Contracted out tenants: Take note

Contracted out tenants: Take note

Published:

Author: Jessica Ready

We tend to focus on the risks to a landlord of a tenant remaining in occupation beyond the expiry of a contracted out lease.

However, the recent case of Barclays Wealth Trustees (Jersey) Ltd v Erimus Housing Ltd [2013] serves as an important lesson to tenants of a contracted out lease.

Background facts
The tenant occupied business premises on a five year contracted out lease which expired on 31 October 2009 (the Lease). It paid an annual rent under the lease.

Whilst the parties both put forward a number of proposals as to the terms of a new lease prior to the expiry of the lease, terms were not agreed by 31 October 2009 and the parties indicated further discussions would follow. These discussions were sporadic, re-starting every six months or so. Heads of terms were finally agreed in June 2011, nearly two years after expiry of the lease.

The renewal lease was never progressed because in August 2011 the tenant advised the landlord that it wished to relocate, indicating its intention to vacate the premises in March 2012. On 21 June 2012 notice was served by the tenant giving three months' notice of the tenant's wish to terminate on 28 September 2012.

Tenancy at will or periodic tenancy?
The landlord argued that on the grounds the premises were occupied on a yearly basis, a periodic tenancy had been created and notice of not less than six months was therefore required; such notice to expire at the end of the annual period on 31 October 2013.

This would require the tenant to pay an additional 13 months' rent for the period September 2012- October 2013. The total cost to the tenant of such additional rent was £185,000. The landlord sought a declaration from the court to this effect.

The tenant argued that it had merely occupied the premises under a tenancy at will whilst the parties negotiated the new lease - and as such the occupation was purely an interim measure which did not give rise to any rights. It argued that either party was at liberty to terminate the arrangement at any time and without notice.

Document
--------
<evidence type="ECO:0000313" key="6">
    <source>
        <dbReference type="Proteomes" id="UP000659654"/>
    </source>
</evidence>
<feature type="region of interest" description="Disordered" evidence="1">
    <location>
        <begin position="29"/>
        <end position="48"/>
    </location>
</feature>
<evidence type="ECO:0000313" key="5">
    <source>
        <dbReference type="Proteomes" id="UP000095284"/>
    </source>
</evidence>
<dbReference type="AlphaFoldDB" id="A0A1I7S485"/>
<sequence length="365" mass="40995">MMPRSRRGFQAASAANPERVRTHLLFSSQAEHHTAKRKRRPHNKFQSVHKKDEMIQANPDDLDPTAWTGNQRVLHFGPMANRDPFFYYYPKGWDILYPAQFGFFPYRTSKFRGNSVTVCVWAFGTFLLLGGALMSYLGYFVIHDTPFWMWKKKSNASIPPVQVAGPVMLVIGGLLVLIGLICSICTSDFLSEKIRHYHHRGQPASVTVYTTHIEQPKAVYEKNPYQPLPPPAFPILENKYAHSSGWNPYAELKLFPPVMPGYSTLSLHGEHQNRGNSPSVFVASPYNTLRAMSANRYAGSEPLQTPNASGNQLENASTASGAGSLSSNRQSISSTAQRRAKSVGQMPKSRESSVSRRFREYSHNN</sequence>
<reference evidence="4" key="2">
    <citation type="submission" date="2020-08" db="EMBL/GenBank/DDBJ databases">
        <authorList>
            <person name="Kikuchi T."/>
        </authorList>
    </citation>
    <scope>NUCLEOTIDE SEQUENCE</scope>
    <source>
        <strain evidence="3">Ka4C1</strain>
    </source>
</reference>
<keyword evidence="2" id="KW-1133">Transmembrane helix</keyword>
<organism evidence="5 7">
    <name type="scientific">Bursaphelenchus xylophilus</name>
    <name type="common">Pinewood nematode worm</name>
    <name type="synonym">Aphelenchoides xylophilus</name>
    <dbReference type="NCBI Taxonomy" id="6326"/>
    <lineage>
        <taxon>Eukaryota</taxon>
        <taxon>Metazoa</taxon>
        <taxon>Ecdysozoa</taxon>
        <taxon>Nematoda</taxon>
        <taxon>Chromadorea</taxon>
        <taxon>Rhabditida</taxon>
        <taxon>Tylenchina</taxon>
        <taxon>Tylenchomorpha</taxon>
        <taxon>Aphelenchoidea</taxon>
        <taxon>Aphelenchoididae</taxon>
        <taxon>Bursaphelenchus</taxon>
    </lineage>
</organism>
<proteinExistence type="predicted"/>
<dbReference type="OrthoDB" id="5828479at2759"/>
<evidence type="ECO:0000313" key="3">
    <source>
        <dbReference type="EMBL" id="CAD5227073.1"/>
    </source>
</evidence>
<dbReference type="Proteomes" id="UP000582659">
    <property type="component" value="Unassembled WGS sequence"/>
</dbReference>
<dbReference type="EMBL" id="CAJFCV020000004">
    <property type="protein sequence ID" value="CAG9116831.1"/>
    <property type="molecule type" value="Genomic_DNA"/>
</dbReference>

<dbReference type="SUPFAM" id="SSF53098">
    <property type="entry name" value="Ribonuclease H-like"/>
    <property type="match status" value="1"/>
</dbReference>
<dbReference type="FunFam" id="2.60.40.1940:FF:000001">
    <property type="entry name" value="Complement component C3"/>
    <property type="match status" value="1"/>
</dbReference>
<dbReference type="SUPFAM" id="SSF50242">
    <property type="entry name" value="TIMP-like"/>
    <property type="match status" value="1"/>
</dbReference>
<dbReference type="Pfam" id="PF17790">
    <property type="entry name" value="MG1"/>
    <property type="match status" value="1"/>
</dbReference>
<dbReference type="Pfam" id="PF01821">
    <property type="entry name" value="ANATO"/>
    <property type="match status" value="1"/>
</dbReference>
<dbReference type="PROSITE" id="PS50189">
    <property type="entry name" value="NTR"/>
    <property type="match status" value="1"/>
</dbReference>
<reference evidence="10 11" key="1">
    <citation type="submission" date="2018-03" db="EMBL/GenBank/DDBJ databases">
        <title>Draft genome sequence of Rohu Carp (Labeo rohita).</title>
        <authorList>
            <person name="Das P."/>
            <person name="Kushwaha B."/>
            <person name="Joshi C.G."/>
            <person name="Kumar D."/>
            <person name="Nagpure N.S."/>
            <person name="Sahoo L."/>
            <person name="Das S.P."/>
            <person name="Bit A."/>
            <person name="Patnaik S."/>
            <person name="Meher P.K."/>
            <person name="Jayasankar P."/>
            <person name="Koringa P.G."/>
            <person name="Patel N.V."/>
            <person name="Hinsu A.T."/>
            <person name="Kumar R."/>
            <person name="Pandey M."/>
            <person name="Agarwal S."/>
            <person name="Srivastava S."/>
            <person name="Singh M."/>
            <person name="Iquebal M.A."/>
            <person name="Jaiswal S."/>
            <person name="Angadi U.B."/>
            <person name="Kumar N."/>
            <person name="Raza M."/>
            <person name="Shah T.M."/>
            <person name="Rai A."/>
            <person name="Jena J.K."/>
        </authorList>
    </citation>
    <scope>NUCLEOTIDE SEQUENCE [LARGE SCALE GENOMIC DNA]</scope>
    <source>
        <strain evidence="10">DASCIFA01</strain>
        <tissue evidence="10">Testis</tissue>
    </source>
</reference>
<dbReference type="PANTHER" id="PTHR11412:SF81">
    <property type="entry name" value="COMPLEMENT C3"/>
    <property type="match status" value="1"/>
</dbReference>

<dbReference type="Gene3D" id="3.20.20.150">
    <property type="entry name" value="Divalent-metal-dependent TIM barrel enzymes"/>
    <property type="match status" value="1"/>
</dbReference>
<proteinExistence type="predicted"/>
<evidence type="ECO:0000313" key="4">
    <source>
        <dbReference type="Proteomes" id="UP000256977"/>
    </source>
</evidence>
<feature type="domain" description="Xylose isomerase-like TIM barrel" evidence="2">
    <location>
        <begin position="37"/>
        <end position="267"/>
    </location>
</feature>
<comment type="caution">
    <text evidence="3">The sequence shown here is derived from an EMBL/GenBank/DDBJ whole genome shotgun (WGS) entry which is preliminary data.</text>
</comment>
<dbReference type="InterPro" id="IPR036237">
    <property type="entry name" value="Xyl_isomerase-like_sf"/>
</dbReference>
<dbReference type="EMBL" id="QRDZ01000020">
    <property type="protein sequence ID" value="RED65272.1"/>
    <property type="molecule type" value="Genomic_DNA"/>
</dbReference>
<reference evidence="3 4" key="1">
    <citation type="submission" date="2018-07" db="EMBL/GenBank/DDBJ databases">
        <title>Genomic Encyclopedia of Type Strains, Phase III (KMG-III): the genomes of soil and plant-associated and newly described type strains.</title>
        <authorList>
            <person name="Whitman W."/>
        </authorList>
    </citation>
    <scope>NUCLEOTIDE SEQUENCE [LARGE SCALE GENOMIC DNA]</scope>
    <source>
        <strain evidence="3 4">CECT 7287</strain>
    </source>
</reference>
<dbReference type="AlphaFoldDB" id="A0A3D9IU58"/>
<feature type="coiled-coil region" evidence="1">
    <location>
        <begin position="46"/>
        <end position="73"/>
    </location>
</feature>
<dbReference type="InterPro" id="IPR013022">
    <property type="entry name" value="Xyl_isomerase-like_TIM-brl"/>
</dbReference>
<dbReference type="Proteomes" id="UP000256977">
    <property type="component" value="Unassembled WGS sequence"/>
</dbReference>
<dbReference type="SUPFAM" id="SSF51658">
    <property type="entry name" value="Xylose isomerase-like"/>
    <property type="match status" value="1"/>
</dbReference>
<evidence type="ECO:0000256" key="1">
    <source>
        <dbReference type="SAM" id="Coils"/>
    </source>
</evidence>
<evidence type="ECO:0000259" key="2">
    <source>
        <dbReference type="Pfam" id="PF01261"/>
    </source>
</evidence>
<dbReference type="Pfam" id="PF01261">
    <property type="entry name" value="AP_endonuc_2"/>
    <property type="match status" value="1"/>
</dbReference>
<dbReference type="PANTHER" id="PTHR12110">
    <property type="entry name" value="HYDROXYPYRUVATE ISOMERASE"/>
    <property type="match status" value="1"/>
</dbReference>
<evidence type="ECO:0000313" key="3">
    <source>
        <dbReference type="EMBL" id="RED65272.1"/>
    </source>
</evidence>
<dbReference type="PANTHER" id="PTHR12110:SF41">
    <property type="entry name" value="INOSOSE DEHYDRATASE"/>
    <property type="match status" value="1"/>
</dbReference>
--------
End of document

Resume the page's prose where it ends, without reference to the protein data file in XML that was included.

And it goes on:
The High Court examined the conduct of the parties in the post-expiry period to ascertain whether the property had been occupied by the tenant under a periodic tenancy or a tenancy at will.

The court found that there had been a periodic tenancy. It considered that the sporadic negotiations were a 'very half-hearted exercise', and that the occupation was much more of a permanent arrangement - not (as the tenant argued) a temporary arrangement whilst a new lease was concluded.

Furthermore, a relationship had been developed whereby it was accepted on both sides that the landlord would not simply evict the tenant without notice, as it would be entitled to do so if the tenant occupied purely on the basis of a tenancy at will.

The premises were the tenant's principal offices and essential for the way in which the tenant's business operated, and it was clear that the tenant had expected some degree of protection from the landlord. Indeed, when the tenant first voiced its desire to vacate, it advised that it would do so in more than six months' time - a clear indication that this was not a tenancy at will.

Comment
It is important to note that in allowing the tenancy to continue as it did, the landlord had given a protective tenancy under the Landlord and Tenant Act 1954. The judge concluded that this was simply not of concern to the landlord in this instance.

In most cases a well advised landlord would take steps to ensure that a tenant did not obtain statutory protection, and so would not allow negotiations to drag on in such a way as they did in Barclays.

However, where a landlord is not concerned by this issue, as would appear to be the case in Barclays, a tenant needs to keep a close eye on post-expiry negotiations and ensure these are concluded in a timely manner. If they do not then they risk finding themselves remaining liable under the tenancy for a much longer period than they anticipated.